This is very interesting, what we need now is information about durability, strenght, and surface finish. Also more information about the temperature handling capabilities.
Moisture is certainly a real problem in plastics molding, it has definitely rendered samples of other composites that I investigated unusable. Those were different enough that the only similarity was the wood fiber content. I mentioned the moisture concern as a point that does need more explanation. I would love to be able to design things using a wood0based composite that looked a bit like wood.
The problem with existing composites made from sawdust is strength and stability. Soldi hardwood has tensile strengths better than 10,000 PSI. (some hickory samples reach 20,000.) Even softwoods are good for 5000. What are the mechanical properties of this new composite? If it is comparable to real wood, then you have a winner, but if it costs half as much as wood but you need to use 3 times the cross section for the strength and rigidity, then it is not.
Around 1970 I worked on wood-plastic composites where we vacuum-pressure impregnated solid wood with a resin (polyester or acrylic) which we then polymerized in situ with ionizing radiation from an electron accelerator. The result was stronger than the wood and impervious to moisture. By irradiating the assembly after putting together the joinery, the excess resin bonded the joints. The final product had the appearance of finished wood.
We even achieved zonal hardening with, for example, a hard layer a few mm thick over softwood inside, or a tool handle hardened near the head yet lightweight for the rest of its length. Unfortunately, the process was not cheap so it was restricted to special applications, such as wooden legs which, thanks to the Viet Nam War, were in great demand at the time.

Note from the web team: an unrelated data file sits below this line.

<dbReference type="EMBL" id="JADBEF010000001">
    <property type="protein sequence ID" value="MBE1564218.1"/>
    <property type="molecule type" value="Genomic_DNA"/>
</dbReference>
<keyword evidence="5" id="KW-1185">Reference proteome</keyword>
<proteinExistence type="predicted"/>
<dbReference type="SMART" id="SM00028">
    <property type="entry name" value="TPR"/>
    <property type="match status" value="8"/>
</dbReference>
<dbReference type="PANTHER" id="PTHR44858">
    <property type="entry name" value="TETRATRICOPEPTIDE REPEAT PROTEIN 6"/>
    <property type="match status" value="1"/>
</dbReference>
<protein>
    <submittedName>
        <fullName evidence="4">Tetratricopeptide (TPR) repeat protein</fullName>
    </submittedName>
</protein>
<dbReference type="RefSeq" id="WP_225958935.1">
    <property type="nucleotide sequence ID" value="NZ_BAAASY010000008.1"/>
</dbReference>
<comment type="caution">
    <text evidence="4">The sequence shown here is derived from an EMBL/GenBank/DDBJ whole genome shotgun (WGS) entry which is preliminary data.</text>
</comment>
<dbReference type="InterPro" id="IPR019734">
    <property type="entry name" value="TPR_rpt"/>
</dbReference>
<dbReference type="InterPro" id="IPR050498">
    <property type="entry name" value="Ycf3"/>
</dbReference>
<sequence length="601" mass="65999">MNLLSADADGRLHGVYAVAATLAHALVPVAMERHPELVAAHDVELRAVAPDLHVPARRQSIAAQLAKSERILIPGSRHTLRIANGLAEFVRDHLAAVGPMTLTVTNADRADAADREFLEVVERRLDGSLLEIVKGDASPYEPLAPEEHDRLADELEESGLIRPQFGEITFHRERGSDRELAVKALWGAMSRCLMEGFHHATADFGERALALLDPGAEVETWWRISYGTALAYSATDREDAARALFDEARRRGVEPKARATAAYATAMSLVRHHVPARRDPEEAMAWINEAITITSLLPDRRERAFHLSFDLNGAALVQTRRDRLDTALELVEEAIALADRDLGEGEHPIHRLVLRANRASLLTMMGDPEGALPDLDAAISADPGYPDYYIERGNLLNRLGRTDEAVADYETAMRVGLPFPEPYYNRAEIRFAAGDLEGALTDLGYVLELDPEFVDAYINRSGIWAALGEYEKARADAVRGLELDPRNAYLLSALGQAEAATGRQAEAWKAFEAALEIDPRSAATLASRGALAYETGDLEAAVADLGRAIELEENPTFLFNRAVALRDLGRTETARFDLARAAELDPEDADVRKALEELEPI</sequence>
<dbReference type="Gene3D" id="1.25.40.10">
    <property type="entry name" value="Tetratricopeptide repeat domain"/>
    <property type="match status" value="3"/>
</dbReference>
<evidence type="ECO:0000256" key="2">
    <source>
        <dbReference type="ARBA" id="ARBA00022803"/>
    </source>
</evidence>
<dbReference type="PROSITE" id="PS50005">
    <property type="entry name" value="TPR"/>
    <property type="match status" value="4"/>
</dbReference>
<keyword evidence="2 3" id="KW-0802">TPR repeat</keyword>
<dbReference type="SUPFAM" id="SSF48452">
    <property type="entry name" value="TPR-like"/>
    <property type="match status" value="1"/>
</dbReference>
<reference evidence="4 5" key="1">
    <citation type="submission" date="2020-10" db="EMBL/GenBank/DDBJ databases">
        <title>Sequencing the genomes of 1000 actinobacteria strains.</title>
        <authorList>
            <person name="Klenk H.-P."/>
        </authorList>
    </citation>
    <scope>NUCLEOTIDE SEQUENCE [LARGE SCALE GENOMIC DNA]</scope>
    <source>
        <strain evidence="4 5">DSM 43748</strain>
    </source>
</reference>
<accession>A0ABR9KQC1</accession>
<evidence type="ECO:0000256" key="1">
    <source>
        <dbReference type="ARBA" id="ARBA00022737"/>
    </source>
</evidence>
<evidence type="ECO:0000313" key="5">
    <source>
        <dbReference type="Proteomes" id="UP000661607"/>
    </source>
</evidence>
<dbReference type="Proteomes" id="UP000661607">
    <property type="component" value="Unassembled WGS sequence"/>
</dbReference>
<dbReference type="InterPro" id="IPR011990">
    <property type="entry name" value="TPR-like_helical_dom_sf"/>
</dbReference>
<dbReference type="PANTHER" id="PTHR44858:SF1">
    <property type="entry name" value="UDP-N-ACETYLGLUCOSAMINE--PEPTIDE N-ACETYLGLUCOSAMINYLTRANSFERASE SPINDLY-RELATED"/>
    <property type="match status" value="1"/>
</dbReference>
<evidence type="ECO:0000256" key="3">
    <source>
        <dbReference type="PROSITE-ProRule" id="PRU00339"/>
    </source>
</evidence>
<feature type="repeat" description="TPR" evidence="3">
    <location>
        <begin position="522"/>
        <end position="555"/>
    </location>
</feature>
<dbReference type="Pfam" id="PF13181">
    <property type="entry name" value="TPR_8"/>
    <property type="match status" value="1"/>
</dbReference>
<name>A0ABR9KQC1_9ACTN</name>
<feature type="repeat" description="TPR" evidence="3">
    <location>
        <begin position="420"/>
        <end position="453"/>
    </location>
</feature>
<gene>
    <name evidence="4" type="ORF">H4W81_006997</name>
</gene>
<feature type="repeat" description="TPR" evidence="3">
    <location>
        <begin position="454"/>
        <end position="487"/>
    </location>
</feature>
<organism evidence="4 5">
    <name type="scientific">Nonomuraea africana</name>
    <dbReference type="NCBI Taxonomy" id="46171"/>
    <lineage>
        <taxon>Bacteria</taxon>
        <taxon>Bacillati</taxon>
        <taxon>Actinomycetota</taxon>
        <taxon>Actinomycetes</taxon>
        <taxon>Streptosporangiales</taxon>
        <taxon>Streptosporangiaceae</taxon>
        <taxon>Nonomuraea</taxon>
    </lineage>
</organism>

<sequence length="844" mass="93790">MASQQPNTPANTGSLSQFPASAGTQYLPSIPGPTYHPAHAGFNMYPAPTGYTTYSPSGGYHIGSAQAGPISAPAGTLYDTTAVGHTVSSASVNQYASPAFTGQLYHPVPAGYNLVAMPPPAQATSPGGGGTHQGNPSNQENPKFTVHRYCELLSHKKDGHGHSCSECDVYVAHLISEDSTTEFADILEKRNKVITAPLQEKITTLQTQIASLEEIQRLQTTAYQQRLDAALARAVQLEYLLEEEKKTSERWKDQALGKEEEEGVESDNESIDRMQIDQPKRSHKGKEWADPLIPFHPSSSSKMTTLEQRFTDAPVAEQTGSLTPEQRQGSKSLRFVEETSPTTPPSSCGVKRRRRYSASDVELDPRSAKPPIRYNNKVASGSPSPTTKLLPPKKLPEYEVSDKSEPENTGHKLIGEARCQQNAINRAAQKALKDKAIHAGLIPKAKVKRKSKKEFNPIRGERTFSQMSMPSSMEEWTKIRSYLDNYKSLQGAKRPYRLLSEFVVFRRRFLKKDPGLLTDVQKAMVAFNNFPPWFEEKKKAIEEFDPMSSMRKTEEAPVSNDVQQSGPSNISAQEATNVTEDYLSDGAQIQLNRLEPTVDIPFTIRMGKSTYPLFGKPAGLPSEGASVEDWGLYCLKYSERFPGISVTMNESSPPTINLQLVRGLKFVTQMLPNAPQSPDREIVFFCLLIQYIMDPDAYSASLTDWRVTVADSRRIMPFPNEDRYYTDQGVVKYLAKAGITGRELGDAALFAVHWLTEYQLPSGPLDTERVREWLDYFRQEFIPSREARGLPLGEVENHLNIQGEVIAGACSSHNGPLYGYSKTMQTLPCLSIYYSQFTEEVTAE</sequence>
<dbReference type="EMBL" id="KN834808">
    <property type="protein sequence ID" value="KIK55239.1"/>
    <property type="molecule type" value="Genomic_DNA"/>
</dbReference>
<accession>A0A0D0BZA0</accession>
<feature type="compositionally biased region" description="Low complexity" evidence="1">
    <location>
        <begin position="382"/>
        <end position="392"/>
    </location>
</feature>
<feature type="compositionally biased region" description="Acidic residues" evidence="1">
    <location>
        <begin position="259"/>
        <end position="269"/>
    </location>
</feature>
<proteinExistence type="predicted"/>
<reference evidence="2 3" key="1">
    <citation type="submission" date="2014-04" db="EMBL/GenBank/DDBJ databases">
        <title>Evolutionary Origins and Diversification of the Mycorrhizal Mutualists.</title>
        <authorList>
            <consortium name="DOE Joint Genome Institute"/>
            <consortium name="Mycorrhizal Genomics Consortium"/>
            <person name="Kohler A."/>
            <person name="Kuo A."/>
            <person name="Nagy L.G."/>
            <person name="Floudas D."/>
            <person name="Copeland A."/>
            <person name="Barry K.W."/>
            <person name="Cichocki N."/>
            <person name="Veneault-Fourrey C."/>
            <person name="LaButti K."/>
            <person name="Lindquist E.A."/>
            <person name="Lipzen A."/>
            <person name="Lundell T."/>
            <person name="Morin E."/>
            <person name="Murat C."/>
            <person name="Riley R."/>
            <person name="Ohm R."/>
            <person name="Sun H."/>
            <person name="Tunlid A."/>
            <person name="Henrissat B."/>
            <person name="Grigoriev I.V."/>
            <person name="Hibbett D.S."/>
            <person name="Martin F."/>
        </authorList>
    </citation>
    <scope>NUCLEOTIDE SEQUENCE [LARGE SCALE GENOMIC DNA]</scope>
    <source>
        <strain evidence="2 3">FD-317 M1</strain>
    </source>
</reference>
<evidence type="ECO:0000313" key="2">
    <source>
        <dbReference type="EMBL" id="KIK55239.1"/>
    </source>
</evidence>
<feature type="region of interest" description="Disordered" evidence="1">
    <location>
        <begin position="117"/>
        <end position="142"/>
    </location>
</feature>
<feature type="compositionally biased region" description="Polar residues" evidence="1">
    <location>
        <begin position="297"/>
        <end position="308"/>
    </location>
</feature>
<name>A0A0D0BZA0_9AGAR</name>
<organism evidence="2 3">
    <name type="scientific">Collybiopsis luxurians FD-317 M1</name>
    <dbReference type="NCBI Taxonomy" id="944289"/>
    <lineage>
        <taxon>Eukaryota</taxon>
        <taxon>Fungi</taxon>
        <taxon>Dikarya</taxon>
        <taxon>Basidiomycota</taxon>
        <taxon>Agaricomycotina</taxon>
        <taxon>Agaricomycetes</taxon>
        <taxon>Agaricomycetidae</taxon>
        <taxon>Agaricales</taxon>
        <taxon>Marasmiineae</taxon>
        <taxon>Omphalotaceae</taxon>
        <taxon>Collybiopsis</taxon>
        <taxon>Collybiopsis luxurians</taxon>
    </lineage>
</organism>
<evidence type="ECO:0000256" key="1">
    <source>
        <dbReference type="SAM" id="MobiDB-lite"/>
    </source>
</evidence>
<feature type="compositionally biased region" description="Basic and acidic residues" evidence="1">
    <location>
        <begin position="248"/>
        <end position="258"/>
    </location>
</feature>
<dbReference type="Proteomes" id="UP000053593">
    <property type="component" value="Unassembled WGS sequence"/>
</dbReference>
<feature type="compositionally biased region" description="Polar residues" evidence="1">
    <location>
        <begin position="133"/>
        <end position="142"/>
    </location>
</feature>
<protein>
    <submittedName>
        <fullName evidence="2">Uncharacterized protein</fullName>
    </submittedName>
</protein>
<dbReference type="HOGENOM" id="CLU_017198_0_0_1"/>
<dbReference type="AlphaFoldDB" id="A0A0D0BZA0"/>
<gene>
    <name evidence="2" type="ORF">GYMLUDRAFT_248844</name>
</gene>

Hello Beth, Thanks for the question...My passion consumes 100% of my time and energy.....I have 6 yrs of college but do not have a formal 4 yr. engineering degree..learned by the school of hard knocks..repaired plastic machinery, compounded materials by trial and error. I have worked some ungodly hours, successfully started a machinery and compounding businesses. I am poor but not broke...but I love what I do...and love life's challenges.
Processors are always looking for ways to produce parts while staying on the green side of the business. This new material seems to have a lot of potential for throwaway packaging and other consumable designs. The price is comparable to higher end HDPE products and the strength properties seem to be right in the same ballpark.
Although plastics make up only about 11% of all US municipal solid waste, many are actually more energy-dense than coal. Converting these non-recycled plastics into energy with existing technologies could reduce US coal consumption, as well as boost domestic energy reserves, says a new study.